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post #11
bio: rich
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2/25/2008
15:12

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Drink more Syrah

Everyone likes Shiraz
Americans love themselves some Australian Shiraz.
I don't blame them. The spicy, juicy, and oaky character go well with our American food tastes.

Most average consumer types think of Australia's YellowTail brand when you mention Shiraz. I've had random YellowTails from time to time and while I don't particularly *love* them they are friendly and inoffensive which is probably the point. If I was in the local TGIFridays eating some sort of fried chicken melted cheese and/or bacon contraption, I think a big, goofy kool-aid-esque new-world Shiraz would be fine.
Nothing complex. Over manufactured.



Syrah = Shiraz
First, they are the same grape. Syrah is the traditional/old-school name and the grape that made the Rhone Valley in France famous. The northern part of the Rhone Valley is the home of Syrah and some of the most interesting examples come from there - big spicy and peppery wines with a ton of depth and a certain smokey/gamey/meatiness that is lacking in most new world versions.
If you are someone who likes an Australian Shiraz, go digging into your local wine store's scary French section and try the OG Shiraz.



Windsong
As a side note, I went to a tasting of Rhone wines recently, and they really stay with you. Not in the "I can't brush my teeth enough to get rid of the taste" but in a "I just heard a Kenny Loggins song and now I can't get it out of my head" way.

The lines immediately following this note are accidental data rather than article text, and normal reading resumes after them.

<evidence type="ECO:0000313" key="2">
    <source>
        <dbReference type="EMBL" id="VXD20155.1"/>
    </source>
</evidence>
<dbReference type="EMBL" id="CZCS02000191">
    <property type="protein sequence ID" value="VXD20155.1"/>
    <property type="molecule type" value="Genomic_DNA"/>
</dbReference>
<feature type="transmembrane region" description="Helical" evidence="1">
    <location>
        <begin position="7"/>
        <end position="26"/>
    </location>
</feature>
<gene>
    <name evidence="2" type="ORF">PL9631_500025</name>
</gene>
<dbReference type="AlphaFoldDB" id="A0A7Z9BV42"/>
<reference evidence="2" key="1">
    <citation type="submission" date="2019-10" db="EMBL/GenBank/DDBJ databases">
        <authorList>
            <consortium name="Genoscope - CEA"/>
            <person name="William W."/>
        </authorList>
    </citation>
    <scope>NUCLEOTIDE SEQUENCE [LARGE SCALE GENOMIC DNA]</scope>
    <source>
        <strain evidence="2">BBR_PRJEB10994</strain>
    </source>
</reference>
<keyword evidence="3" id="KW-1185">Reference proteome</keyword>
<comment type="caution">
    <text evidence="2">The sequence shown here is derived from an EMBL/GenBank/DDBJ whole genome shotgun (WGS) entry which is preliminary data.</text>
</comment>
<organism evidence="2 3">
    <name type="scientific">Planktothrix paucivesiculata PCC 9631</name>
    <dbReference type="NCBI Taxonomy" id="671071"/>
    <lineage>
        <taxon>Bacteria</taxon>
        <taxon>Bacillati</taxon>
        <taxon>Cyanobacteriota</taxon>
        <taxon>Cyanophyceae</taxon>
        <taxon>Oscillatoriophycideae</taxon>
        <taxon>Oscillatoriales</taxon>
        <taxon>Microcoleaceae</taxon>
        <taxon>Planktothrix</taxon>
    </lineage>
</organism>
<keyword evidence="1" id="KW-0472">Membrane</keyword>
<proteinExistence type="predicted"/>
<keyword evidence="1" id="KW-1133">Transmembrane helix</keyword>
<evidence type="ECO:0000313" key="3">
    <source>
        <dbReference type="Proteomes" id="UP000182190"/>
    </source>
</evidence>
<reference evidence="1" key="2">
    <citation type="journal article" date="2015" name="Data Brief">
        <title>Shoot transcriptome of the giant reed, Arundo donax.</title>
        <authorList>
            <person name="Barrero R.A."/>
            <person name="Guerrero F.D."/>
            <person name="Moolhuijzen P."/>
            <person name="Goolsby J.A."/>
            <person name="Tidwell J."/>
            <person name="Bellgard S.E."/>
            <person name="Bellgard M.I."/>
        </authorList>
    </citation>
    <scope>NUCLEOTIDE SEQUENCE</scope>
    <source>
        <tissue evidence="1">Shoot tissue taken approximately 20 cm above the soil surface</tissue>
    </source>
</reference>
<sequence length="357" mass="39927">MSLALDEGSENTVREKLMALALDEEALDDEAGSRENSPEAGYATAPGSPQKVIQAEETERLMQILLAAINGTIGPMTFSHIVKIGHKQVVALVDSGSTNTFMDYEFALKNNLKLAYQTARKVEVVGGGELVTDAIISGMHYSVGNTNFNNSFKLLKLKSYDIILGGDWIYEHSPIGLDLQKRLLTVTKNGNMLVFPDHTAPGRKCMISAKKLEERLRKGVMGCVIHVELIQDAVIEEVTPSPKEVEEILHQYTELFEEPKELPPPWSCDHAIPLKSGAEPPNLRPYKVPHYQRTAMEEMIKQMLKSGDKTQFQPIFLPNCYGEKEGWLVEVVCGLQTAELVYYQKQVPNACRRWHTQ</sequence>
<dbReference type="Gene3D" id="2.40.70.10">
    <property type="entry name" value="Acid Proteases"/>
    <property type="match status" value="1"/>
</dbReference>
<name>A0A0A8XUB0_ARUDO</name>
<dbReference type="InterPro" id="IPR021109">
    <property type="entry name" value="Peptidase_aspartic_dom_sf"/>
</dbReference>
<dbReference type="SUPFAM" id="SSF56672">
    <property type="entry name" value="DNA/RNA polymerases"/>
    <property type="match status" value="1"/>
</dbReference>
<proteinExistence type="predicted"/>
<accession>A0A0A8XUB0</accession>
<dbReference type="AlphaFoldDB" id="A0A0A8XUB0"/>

Literally, the next day I felt like I could still smell and taste the wines.
It was weird.


To review
In the northern Rhone, the appellations Crozes-Hermitage and Saint-Joseph can be lovely introductions to this area. They are primarily Syrah, but blended with a small percentage of white grapes. That's crazy!
Cornas is another fine wine/appellation that is 100% syrah. Tasty. It's also fun to say. Corn. Nass.
(I am skipping Cote Rotie and Hermitage because they tend to cost a nice chunk of change.)



Southern!
While you are in the french section, the southern Rhone is also a fine place to have a drink. They primarily do blends with Grenache (a lovely grape and underrated (by some) grape in my book), Syrah, and a handful of other grapes that I always have a hard time remembering.
Currently, I am going through a Gigondas thing (a wine that a friend of mine dubbed as "gi-gant-ass" - as in "gigantic ass"). This is a wine that I recently had a bit of a realization with... I have always been drinking this one particular Gigondas and only recently found out that the particular wine is made in a non-traditional way - they are going for a bit more femine, softer style. I have since started drinking more proper versions and feel as if my life has been a lie up to this point.
Alas.


Southern Rhone!
These are primarily Grenache, but Syrah is usually the second or third grape in the blend.
Gigondas (Zjee-gawn-DAHS) is my current drink. Tend to be moderately priced. People like to describe them as "untamed".
Vacqueyras is south of Gigondas and is very similar.
Châteauneuf-du-Pape is the classic wine from this area. It's also fun to say (chateau-neuf-da-pop).





crap. these are supposed to be short.




The World Atlas of Wine

The Oxford Companion to Wine

Oz Clarke's New Encyclopedia of Wine

The Botanist and the Vintner

Noble Rot

A Tale of Two Valleys




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Wine maketh glad the heart of man